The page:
Note: That cut on his forehead? Well, Tyler decided to pull a bookcase (it was more of a shelving unit) over onto himself. The edge caught him right down the middle of his forehead. He screamed!!! When I asked if he wanted a hug, he stopped crying and said, “Yaaaaaaaa” in the most pathetic tone possible.
“Tyler, this is a sheep. Sheep. A sheep says ‘bahhhh’. Can you say ‘bahhhh’?”
The above is an example of how we introduce animals to Tyler. My thought process is that, when you have a baby (obviously, Tyler was still a baby when we started talking to him about animals) who can barely manage single sounds, it would make more sense to have him say “ba,” then “bah,” then “bahhhhh” than it would be to try and get him to say “sheep”. Especially when he can’t even make the “sh” sound yet.
Lately, I’ve found myself wondering if my approach was the right one…
Tyler is in love with two inanimate objects. The first is Monkey. Monkey is a stuffed animal.
“This is a monkey. A monkey says ‘ooo oo AHH AHH’.”
“Good job, buddy! You’re the smartest baby on the planet!” And yes, I really have said that once or twice.
Tyler’s second favorite is the bane of my existence. Elmo. I hate Elmo. He has a stupid voice, stupid red fur, and is stupidly annoying. I won’t delve into the reasons for my hatred of Elmo *cough*commercialism*cough*. And although that little red thing has wormed his way into Tyler’s heart despite my best attempts to prevent it, rest assured that I plan to never personally purchase anything “Elmo”.
For whatever reason, Tyler can not (or will not) say “Elmo”. He can, however, say “Melmo”.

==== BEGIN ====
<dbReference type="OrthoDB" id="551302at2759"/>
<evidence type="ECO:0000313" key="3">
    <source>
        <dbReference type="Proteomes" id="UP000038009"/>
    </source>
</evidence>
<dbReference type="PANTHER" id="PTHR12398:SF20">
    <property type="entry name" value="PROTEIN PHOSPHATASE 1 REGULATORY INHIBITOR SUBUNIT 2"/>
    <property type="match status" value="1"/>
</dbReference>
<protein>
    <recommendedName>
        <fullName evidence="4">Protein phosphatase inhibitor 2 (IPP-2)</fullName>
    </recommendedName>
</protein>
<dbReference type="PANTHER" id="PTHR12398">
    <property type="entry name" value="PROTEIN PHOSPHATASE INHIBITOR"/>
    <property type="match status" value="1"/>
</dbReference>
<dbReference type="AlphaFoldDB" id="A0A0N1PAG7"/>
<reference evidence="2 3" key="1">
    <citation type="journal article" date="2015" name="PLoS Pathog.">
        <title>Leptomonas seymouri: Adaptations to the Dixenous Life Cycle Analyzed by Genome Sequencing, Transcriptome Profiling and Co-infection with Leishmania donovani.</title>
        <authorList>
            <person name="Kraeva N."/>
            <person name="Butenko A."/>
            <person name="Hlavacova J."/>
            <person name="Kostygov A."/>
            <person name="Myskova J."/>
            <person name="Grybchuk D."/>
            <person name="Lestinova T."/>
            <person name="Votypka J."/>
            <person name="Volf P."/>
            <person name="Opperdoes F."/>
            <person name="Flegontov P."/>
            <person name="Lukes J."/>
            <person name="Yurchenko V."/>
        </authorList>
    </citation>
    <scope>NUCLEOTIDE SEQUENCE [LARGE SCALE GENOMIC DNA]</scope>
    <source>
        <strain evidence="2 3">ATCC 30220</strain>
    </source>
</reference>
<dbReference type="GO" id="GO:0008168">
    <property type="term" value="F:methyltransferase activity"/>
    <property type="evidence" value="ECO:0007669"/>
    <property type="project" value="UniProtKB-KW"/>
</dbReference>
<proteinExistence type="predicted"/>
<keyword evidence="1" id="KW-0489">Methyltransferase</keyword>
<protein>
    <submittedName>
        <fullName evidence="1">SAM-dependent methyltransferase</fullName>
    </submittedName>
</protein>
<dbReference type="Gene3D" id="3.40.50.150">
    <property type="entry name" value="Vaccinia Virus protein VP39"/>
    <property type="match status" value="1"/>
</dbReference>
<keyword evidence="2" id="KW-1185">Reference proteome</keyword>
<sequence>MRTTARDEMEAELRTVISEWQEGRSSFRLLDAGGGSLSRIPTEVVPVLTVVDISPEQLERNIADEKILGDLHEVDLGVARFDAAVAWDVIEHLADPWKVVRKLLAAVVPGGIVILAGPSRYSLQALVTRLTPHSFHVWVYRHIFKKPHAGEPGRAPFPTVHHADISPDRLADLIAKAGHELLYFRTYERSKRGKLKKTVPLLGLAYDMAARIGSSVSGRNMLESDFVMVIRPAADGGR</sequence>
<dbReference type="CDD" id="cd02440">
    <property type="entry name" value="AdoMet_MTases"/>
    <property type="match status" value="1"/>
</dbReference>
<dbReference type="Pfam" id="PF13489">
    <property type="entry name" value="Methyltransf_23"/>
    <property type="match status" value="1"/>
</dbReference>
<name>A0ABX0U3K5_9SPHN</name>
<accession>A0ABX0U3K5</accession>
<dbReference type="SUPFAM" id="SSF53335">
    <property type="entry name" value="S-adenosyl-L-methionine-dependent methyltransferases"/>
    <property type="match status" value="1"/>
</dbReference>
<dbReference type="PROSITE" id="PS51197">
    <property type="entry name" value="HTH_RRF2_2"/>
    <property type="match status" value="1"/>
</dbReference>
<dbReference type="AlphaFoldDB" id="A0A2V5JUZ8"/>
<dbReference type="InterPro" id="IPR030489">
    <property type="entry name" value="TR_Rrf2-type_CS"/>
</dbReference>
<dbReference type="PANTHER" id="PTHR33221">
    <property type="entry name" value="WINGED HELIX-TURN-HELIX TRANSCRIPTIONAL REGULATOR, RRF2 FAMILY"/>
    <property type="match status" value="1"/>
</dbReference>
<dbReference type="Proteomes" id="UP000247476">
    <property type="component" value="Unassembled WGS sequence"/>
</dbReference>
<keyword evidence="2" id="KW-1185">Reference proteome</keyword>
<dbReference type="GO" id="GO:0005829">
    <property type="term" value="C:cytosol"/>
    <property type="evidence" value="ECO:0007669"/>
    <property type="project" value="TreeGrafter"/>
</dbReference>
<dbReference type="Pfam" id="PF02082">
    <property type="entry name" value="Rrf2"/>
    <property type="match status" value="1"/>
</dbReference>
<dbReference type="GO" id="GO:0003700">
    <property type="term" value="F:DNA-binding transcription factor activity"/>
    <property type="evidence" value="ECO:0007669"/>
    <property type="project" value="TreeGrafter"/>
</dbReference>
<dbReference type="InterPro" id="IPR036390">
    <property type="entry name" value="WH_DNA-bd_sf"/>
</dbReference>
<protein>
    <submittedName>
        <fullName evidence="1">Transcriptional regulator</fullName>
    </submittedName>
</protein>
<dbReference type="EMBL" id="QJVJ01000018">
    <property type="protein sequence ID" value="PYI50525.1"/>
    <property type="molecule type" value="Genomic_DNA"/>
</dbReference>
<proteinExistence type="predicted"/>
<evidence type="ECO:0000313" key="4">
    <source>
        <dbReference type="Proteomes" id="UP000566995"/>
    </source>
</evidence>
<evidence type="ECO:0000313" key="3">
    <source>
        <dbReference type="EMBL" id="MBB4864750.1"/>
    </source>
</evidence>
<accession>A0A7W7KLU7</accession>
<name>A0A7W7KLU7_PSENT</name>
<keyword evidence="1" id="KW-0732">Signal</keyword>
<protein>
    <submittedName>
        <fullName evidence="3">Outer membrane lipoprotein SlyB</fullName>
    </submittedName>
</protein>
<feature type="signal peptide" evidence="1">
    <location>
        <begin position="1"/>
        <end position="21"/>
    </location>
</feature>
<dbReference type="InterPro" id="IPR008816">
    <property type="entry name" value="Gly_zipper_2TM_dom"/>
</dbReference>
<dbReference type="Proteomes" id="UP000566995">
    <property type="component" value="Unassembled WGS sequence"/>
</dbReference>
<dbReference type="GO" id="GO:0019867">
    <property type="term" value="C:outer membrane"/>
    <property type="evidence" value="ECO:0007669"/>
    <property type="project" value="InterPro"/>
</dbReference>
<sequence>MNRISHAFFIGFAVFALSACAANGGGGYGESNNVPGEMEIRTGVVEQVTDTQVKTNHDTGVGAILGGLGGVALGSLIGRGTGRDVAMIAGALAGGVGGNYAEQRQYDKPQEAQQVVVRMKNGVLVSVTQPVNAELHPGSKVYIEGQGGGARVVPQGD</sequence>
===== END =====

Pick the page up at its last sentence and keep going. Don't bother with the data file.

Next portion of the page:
I walked into his room recently after he had awakened from a nap to find all of the contents of his crib on his floor. On these occasions, I find myself wondering why he would throw all that stuff out when he knows he’s just going to want it back, and then I shudder in fear of the thought that this is all a precursor to a forthcoming crib-prison escape. I sometimes think I should put a couple pillows on the floor to catch his fall when he is finally able to climb over the rail, but wouldn’t that just make me an enabler or, at the very minimum, an accomplice to the crime? *Mental note: It’s time to lower his mattress again.*
“Did you have a good nap, buddy?” I asked in an accopella tone.
“Good,” I said, as I pulled him from the crib and carried him towards the door.
Tyler turned, pointed at the floor and said, “Melmo.”
In the most agreeable voice I could muster while scowling at the object of Tyler’s pointing, I told Tyler that we had, indeed, forgotten Melmo, and thanked him for reminding me. As I attempted to walk out of the room for the second time, Tyler repeated his action and said, “Ah Ah!”
“Oh yes. We forgot Monkey too. Let’s go back and get him. You know, Tyler, if you hadn’t thrown them out of your crib in the first place, we wouldn’t need to do all this extra work to get your babies.”
He seems to have a pretty good grasp on what yes and no mean, so I’m operating on the likely misguided thought that he really grasped what I was explaining to him.
Once we were downstairs and had finished wrestling around – which mostly involves me picking Tyler up and throwing him onto the couch – I sat Tyler down to school him on something. I held monkey up and said, “Tyler, who is this?”
“No, that is the sound a monkey makes. This is a monkey. Mon-key.”
Silence from Tyler.
“Okay… Can you say ‘mon’?”
“Good job. Now say ‘key’.”
“PERFECT! Now say ‘monkey’.”
 Proven to be incorrect the very next day.
The scene: Bedtime. We’ve just finished reading stories.
Dad: “Tyler, are you ready to go to sleep?”
Tyler, while shaking his head: “Noo.” It sounds more like “new” coming from his mouth, and he puckers his lips while saying it.
Dad: “Are you tired?”
Dad: “Soooo, do you want to go to bed?”
This is the inaugural post of the “Conversations” category. We all have kids. We know they say funny things. I’m sure what Tyler says is funnier to me, in the moment, than when you read it, but these posts will be short, and I’m sure you can cope with it. As Tyler learns to say more and more things, and tries to converse with us, you’ll see this category grow… and you can say you’ve been there since its inception.